YouTube launches Non-Profit Program
The program provides premium YouTube features to Canadian non-profit organizations, such as call-to-action overlays with deep links that are carried over even as videos are embedded in other sites.
As video becomes an increasingly vital part of digital media strategies, YouTube is opening up an opportunity for Canadian charitable non-profit organizations to take advantage of some of its premium products without the cost.
The YouTube Non-Profit Program started in the US two years ago and arrived officially in Canada this week. Three Canadian non-profits are currently on board with the program, including the Canadian Cancer Society, Free the Children and United Way Toronto.
The program offers registered charities premium brand channels, which include increased upload capacity to allow for longer videos, better branding, call-to-action overlays including deep links, listing on YouTube’s Non-profit channel and video pages and free postings on the YouTube Volunteers platform to recruit assistance on video campaigns.
‘It’s like having your own television station, but with the ability to have folks click on the screen and donate to your cause,’ Wendy Bairos Rozeluk, global communications and public affairs, Google Canada, explains in an email to MiC.
The value in the program is not just in having a premium product that was previously only available to high-traffic sites, but in being able to drive donations through video via the links and to educate and inform with longer video messaging, Alex Apostol, director of digital marketing, Free the Children, tells MiC.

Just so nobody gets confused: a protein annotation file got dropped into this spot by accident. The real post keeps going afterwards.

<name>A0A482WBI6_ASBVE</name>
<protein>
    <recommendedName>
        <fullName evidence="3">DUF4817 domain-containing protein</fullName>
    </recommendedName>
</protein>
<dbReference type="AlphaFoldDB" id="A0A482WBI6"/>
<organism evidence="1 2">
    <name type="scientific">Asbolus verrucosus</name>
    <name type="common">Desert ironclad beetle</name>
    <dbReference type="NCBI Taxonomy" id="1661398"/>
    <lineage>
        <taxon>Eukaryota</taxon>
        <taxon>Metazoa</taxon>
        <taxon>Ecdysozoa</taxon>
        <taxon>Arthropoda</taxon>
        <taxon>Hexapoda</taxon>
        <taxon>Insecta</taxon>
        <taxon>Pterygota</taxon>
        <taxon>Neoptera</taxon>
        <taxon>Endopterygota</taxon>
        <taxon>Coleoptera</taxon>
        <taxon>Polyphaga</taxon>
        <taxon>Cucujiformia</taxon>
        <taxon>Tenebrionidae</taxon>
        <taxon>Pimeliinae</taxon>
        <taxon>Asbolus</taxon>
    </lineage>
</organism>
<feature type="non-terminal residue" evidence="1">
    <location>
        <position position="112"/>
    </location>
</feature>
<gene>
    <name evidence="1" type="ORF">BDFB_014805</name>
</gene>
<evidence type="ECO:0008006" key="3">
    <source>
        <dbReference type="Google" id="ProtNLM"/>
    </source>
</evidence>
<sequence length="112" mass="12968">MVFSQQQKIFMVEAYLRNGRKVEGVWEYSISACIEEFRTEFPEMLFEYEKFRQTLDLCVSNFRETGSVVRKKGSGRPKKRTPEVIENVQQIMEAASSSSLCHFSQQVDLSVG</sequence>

‘Both of those are relatively small but they do make a big difference for the casual observer,’ he says. ‘They can click right on the video; they don’t have to memorize [the link].’
Length of video and linked call-to-action was also important to the Canadian Cancer Society, who officially launched their non-profit brand channel within the program this week.
‘The work that we’ve done with our recent rebranding has been about bringing out the stories of real Canadians and it involves a lot of unscripted material, and it’s a cost effective way for us to promote it,’ says Mike Kirkpatrick, director of marketing, Canadian Cancer Society. ‘Before we’d be limited by the length of the spots we could run, the cost of the media to place it, and relying a lot on timing that was not within our control for PSA placement. So now we can drive a lot more of our activity through the YouTube channel and place it in areas that we want to specifically target.’
Organizations can apply via the program’s home page on YouTube.